The Jatiluwih rice terrace in Bali showcases one of the most complex methods of agriculture and water management systems that have existed since the ninth century. Cut into the mountainside, the beautiful paddy fields get its water supplies from a system of canals and weirs, known as Subak. It’s the living embodiment of a traditional philosophy known as Tri Hita Karana, or the three reasons of prosperity; namely, harmony among people, harmony with nature, and harmony with God. It’s a truly amazing place to visit if you are nature lovers.  


 

Photo: indonesia.biz.id
Photo: xplorea.com
Photo: xplorea.com
Photo: xplorea.com 

– Lorentz National Park / Indonesia –

Lorentz National Park in Papua, Indonesia, was named after the Dutch explorer who visited the island in the early 1900s. The largest protected area in Southeast Asia, Lorentzt was declared a UNESCO World Heritage Site in 1999 for a wealth of graphic evidence of earth’s history. It’s one of the most ecologically diverse parks in the world encompassing a full array of ecosystems from marine sanctuaries and mangroves to tidal and freshwater swamp forests, as well as rainforests, tundra, and equatorial glaciers. 


 

Photo: panthera.org

– Dong Phayayen – Khao Yai Forest Complex / Thailand –

The vast forest complex that covers six provinces is home to four national parks and a wildlife sanctuary. The site stretches from the Cambodian border in the east, to Khao Yai National Park in the west. Khao Yai itself lies largely in Nakhon Ratchasima and includes parts of nearby provinces such as Saraburi, Prachinburi, and Nakhon Nayok. The complex ecosystems provide natural habitats for 2,500 species of flora and 800 species of fauna. Recently a streak of 18 tigers were discovered and photographed by hidden cameras. Parts of Khao Yai National Park have been set aside for tourism and has facility for wildlife watching at night.


 

Photo: visitphilippines.org 
Photo: visitphilippines.org

– Tubbataha Reefs Natural Park / the Philippines –

Tubbataha Reefs is a marine park at the center of the Sulu Sea. Its two reefs are said to have existed for 15 million years. The North Reef spans 15 kilometers that serves as nesting sites for sea birds and marine turtles. The South Reef is 6 by 3 kilometers. The pristine coral islands boast extensive lagoons that serve as habitats for marine species, such as whale sharks, sting rays, spiny lobsters, leopard sharks, giant jacks, barracudas, parrot fish, hammerhead sharks, guitar sharks, snappers, lion fish, tortoise, clownfish, grey reef sharks, and manta, a devil ray that’s sometimes seen leaping high out of the water. 


 

Amdaeng, Bangkok’s Newest Riverside Hotel

Amdaeng, Bangkok’s Newest Riverside Hotel

Time and budget allowing, it’s not hard to find a Chao Phraya riverside hotel in Bangkok for a night’s stay. What’s harder is to find a place rich with art and an atmosphere that makes you feel at home while taking you back in time to an earlier age in the river’s history.

/// THAILAND ///
Story: Korakada /// Photography:  Soopakorn, BEE+ /// 
Owner: Passapol Limpisirisan, Wiboon Lee /// Creative: MONDAY /// Architect: Anupap Onsard /// Interior Designer: Sutida Pongprayoon /// Landscape Architect: Sawin Tantanawat /// Artist: Studiojew+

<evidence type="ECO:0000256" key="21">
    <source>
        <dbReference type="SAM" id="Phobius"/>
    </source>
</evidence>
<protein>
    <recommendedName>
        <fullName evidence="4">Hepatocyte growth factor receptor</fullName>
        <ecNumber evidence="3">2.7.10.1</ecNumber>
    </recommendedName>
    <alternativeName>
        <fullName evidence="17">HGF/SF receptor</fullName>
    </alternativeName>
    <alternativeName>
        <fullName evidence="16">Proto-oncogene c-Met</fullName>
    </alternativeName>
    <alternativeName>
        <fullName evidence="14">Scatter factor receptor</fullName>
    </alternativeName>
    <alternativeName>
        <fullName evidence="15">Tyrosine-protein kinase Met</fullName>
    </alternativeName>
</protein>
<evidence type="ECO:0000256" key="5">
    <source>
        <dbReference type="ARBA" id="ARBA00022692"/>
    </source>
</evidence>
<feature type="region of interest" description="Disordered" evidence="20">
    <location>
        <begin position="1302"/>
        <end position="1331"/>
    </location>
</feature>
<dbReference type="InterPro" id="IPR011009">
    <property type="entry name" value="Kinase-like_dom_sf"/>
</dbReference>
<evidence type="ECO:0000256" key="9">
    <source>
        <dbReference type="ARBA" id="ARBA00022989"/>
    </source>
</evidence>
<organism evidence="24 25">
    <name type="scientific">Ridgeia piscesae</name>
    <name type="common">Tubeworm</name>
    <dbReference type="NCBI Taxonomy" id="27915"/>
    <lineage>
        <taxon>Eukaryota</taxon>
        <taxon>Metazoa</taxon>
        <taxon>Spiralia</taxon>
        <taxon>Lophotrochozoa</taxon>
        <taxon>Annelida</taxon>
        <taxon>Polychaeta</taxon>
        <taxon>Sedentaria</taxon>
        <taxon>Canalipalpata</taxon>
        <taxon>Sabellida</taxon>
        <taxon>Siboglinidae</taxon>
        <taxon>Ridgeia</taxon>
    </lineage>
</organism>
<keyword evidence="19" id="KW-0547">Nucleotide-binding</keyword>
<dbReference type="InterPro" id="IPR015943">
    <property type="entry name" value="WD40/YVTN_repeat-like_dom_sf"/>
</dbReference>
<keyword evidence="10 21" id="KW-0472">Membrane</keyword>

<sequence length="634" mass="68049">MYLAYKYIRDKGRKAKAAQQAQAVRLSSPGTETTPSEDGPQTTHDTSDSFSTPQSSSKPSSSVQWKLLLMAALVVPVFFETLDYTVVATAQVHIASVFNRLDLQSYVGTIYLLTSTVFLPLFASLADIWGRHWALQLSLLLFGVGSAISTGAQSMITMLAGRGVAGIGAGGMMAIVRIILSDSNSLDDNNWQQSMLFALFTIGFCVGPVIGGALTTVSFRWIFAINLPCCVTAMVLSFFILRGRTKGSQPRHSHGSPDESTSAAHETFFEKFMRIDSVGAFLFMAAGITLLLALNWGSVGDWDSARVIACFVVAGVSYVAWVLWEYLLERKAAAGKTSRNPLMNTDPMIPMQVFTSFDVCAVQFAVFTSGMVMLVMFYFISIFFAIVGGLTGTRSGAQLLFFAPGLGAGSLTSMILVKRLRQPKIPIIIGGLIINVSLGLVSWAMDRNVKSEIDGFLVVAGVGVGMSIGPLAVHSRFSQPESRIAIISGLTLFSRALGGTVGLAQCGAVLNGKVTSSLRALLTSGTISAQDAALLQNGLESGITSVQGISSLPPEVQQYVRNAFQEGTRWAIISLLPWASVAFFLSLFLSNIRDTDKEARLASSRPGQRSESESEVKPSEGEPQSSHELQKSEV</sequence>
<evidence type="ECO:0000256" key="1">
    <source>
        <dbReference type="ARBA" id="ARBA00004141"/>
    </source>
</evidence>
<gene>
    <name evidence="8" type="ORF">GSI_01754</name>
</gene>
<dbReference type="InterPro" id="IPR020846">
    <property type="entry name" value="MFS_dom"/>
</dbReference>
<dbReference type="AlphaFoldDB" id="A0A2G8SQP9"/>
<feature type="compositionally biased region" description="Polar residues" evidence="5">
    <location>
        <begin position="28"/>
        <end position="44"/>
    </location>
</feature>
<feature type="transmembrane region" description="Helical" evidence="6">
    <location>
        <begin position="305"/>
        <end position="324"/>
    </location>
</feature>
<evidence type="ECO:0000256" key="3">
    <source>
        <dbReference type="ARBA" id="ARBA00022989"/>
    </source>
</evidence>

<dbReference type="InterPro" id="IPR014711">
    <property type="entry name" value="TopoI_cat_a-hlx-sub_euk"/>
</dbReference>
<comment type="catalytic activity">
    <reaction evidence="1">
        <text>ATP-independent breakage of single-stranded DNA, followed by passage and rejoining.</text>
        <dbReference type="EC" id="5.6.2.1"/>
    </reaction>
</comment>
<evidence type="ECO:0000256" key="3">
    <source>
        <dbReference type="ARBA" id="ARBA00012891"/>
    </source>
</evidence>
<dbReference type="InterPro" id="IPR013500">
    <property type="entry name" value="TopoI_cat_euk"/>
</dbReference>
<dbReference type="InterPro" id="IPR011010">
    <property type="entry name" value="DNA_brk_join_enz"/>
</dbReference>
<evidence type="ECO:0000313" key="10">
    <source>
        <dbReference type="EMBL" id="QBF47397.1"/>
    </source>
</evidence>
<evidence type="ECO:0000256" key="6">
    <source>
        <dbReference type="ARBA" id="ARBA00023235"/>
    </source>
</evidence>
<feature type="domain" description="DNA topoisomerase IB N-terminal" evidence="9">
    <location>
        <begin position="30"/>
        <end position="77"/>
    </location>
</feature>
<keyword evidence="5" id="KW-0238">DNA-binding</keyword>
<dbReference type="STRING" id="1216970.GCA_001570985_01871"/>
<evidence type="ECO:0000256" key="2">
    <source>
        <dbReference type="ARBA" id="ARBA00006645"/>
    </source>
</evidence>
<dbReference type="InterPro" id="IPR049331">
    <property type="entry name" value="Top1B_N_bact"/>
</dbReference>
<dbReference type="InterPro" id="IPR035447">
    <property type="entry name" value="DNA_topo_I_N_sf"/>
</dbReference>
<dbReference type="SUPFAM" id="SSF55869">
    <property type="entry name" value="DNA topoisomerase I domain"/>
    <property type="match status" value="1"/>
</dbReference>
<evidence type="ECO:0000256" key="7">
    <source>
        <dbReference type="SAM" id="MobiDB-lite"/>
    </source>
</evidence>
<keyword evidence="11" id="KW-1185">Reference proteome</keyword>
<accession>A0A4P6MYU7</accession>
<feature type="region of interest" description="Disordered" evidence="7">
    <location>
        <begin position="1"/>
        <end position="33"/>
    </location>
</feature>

This 10-room contemporary hotel with a taste of “Thainess” stands on 100 square meters in a tiny alley just off Chiang Mai Street, in the same neighborhood as the fascinating tourist destination Lhong 1919. “Amdaeng,” the hotel’s name, belonged to a fabled woman from the past and was suggested by the “Amdaengkhlee” on a former owner’s land deed from the Rama V era.  

Amdaeng Bangkok riverside hotel

All the main architectural elements inside and out are painted vermilion: posts, beams, floors, walls, ceilings, so that looking from the other side of the river it stands out clearly from its surroundings. Coming in from the other side you approach the entrance through a maze of alleyways, as the scene gradually opens up to reveal a red building that seems to be composed of separate sculptures joined together to become one grand form in which the architect envisioned people living.  

Amdaeng Bangkok riverside hotel Amdaeng Bangkok riverside hotelAmdaeng Bangkok riverside hotelAmdaeng Bangkok riverside hotelAmdaeng Bangkok riverside hotelAmdaeng Bangkok riverside hotel

Inside is a restaurant with a quiet calm feeling, lowering the dial on the red, and also more masculine: The feminine “Amdaeng” calls for some male balance, so the restaurant is named “Nye,” meaning “mister” in Thai. The restaurant materials and décor are simple and straightforward but rich with art, bringing to mind the phrase “blue and white,” for the indigo-patterned tile of China favored by Chinese social clubs and found everywhere in old China. Up above is a fabulous roof deck with a sort of “grandstand” for viewing the river rising upwards in tiered circles like the chedi of a Thai temple. In the future this area will be a nighttime bar.

Amdaeng Bangkok riverside hotel Amdaeng Bangkok riverside hotel Amdaeng Bangkok riverside hotel Amdaeng Bangkok riverside hotel Amdaeng Bangkok riverside hotel

Guest room décor shows a mix of styles reflecting Thai as well as other cultures: Chinese, European, Indian. To recall an earlier era when the dominant cultures were mixing in a formative way, aging techniques are used to alter the look of the glass, the floor tile is dimmed with a charcoal color, antique furniture is used, and remodeling has added beauty and refinement to an atmosphere of bygone days so as to live up to the catchphrase, “The most romantic hotel in Bangkok.”

Contact: 12/1 Soi Chiangmai 1, Chiangmai Road, Khlongsan Bangkok, Thailand 
FACEBOOKAMDAENG
WEBSITEamdaeng.com
TEL: 02-162-0138

Link: www.baanlaesuan.com/90546/design/directory/amdaeng-hotel/